The virtual kitchen lets them create completely different menu items from the casual American Italian dishes that Del Friscos is known for and market them under different restaurant brand names. Under the Prasinó Soup & Salad banner, they sell healthy Greek options and their Stallone’s Sub Shop brand offers hearty sandwiches, yet the food from both is created in the same Del Friscos kitchen.

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Downtown Montreal office, retail vacancies continue to rise

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Some of downtown Montreal’s key economic indicators are heading in the wrong direction.

Office and retail vacancies in the city’s central core continued to climb in the fourth quarter of 2020, according to a quarterly report released Thursday by the Urban Development Institute of Quebec and the Montréal Centre-Ville merchants association. The report, whose first edition was published in October, aims to paint a socio-economic picture of the downtown area.

The survey also found office space available for sublet had increased during the fourth quarter, which may foreshadow even more vacancies when leases expire. On the residential front, condo sales fell as new listings soared — a sign that the downtown area may be losing some of its appeal to homeowners.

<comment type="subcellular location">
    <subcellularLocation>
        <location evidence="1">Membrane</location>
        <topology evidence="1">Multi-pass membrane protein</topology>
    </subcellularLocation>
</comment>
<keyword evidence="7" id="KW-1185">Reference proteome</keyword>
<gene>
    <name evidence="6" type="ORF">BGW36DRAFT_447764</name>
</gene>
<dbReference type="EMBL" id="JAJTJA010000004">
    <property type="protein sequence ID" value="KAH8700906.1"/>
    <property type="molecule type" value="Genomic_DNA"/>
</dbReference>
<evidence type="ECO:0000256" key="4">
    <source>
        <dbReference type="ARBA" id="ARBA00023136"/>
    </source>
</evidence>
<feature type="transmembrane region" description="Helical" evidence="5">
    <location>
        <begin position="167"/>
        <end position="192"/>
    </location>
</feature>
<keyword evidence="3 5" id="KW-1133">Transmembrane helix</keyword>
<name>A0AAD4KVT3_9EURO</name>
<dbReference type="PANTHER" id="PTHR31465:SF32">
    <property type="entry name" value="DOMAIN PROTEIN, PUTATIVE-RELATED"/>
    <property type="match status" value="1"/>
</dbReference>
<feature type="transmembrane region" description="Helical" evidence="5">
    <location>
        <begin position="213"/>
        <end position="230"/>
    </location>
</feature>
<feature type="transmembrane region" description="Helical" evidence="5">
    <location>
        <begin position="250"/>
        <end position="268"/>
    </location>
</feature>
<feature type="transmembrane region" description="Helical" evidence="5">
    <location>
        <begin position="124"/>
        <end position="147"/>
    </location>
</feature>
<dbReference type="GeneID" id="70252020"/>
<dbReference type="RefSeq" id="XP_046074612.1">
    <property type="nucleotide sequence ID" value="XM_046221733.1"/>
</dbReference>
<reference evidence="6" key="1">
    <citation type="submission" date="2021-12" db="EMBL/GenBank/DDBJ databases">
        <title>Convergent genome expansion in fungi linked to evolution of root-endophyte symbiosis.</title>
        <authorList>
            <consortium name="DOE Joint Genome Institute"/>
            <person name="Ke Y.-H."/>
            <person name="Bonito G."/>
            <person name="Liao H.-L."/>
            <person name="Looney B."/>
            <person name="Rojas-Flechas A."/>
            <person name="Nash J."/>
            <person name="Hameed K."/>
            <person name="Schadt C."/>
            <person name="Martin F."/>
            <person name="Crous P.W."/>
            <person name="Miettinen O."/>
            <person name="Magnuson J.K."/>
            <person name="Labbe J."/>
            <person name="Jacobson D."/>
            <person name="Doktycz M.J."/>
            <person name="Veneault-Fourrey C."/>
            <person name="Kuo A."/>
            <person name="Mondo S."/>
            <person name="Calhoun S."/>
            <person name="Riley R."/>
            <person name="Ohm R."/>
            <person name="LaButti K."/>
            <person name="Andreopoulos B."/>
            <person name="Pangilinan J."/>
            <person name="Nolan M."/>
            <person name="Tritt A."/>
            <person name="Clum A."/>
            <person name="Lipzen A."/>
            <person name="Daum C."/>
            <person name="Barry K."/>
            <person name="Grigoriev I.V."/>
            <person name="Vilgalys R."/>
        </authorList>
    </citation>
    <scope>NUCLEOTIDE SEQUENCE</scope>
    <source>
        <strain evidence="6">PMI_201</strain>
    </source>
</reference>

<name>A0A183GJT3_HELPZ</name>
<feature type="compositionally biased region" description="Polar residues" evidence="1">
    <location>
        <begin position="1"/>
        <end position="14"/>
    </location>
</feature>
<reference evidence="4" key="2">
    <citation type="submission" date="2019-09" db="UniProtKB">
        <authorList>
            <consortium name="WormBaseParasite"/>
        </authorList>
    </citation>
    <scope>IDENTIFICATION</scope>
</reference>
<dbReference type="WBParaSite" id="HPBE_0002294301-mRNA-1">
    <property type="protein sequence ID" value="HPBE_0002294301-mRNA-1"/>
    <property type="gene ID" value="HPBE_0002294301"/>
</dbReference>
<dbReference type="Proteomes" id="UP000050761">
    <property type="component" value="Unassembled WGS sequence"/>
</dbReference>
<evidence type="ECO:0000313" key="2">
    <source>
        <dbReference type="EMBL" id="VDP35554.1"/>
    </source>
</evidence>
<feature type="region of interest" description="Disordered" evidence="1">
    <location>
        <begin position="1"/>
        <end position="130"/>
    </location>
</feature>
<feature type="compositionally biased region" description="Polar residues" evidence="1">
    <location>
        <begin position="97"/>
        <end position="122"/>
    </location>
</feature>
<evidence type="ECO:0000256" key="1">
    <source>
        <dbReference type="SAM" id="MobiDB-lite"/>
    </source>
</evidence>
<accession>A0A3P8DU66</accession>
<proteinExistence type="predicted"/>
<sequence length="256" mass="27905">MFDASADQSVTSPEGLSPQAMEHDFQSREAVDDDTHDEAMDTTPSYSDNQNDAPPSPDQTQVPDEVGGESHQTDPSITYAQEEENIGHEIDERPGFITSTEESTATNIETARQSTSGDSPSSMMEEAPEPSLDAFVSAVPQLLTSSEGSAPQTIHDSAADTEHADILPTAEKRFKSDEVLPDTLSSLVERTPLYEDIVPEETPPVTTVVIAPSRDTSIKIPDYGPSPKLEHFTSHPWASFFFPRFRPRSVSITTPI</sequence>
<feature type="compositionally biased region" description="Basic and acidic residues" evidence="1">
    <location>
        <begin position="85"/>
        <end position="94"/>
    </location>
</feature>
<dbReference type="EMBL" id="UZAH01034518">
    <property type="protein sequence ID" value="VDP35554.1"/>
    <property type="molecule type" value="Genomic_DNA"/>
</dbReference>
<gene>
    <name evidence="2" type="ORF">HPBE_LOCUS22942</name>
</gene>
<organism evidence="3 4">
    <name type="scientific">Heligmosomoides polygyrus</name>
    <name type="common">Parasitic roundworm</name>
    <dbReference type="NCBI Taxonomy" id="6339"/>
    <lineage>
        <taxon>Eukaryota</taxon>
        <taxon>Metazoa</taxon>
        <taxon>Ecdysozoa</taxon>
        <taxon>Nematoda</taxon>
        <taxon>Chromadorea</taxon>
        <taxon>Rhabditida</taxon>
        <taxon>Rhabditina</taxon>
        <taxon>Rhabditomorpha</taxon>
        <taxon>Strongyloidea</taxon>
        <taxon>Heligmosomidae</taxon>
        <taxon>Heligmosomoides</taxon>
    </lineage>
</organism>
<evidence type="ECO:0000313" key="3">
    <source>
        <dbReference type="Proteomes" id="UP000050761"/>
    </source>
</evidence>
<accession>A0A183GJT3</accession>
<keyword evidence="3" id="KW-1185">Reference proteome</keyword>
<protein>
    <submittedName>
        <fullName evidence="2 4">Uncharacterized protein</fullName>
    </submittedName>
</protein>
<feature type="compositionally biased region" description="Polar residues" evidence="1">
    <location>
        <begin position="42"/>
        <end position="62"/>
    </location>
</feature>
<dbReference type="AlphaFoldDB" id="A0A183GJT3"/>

“It’s impossible not to be preoccupied by the rapid increase in office vacancies,” Jean-Marc Fournier, the former Quebec politician who now heads the UDI, said Thursday in an interview.

Still, with COVID-19 vaccinations set to accelerate in the coming months, “the economic picture is bound to improve,” he said. “People will start returning downtown. It’s much too early to say the office market is going to disappear.”

Public health measures implemented since the start of the pandemic almost a year ago — such as caps on office capacity — have deprived downtown Montreal of more than 500,000 workers and students. A mere 4,163 university and CEGEP students attended in-person classes in the second quarter, the most recent period for which figures are available. Border closures and travel restrictions have also brought tourism to a standstill, hurting hotels and thousands of local businesses.

Seventy per cent of downtown workers carried out their professional activities at home more than three days a week during the fourth quarter, the report said, citing an online survey of 1,000 Montreal-area residents conducted last month.